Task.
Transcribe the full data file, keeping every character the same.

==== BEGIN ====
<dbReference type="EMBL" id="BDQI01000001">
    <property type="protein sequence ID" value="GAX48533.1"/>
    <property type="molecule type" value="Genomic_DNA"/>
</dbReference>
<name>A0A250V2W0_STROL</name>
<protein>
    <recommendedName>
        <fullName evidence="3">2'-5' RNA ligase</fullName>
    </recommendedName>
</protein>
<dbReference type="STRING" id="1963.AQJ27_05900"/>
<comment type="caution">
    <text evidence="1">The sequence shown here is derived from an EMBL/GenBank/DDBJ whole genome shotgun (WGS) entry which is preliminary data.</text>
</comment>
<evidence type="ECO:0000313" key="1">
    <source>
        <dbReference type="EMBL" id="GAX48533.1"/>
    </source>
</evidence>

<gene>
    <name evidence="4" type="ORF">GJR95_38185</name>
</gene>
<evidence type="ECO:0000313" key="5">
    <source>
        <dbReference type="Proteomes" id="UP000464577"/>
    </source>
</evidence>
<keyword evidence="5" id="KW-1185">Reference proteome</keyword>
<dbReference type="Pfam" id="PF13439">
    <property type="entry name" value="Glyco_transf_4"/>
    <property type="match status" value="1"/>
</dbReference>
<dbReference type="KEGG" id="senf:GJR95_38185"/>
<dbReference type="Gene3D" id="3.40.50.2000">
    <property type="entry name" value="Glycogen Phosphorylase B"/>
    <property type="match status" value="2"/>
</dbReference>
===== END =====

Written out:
<dbReference type="EMBL" id="BDQI01000001">
    <property type="protein sequence ID" value="GAX48533.1"/>
    <property type="molecule type" value="Genomic_DNA"/>
</dbReference>
<name>A0A250V2W0_STROL</name>
<protein>
    <recommendedName>
        <fullName evidence="3">2'-5' RNA ligase</fullName>
    </recommendedName>
</protein>
<dbReference type="STRING" id="1963.AQJ27_05900"/>
<comment type="caution">
    <text evidence="1">The sequence shown here is derived from an EMBL/GenBank/DDBJ whole genome shotgun (WGS) entry which is preliminary data.</text>
</comment>
<evidence type="ECO:0000313" key="1">
    <source>
        <dbReference type="EMBL" id="GAX48533.1"/>
    </source>
</evidence>

<gene>
    <name evidence="4" type="ORF">GJR95_38185</name>
</gene>
<evidence type="ECO:0000313" key="5">
    <source>
        <dbReference type="Proteomes" id="UP000464577"/>
    </source>
</evidence>
<keyword evidence="5" id="KW-1185">Reference proteome</keyword>
<dbReference type="Pfam" id="PF13439">
    <property type="entry name" value="Glyco_transf_4"/>
    <property type="match status" value="1"/>
</dbReference>
<dbReference type="KEGG" id="senf:GJR95_38185"/>
<dbReference type="Gene3D" id="3.40.50.2000">
    <property type="entry name" value="Glycogen Phosphorylase B"/>
    <property type="match status" value="2"/>
</dbReference>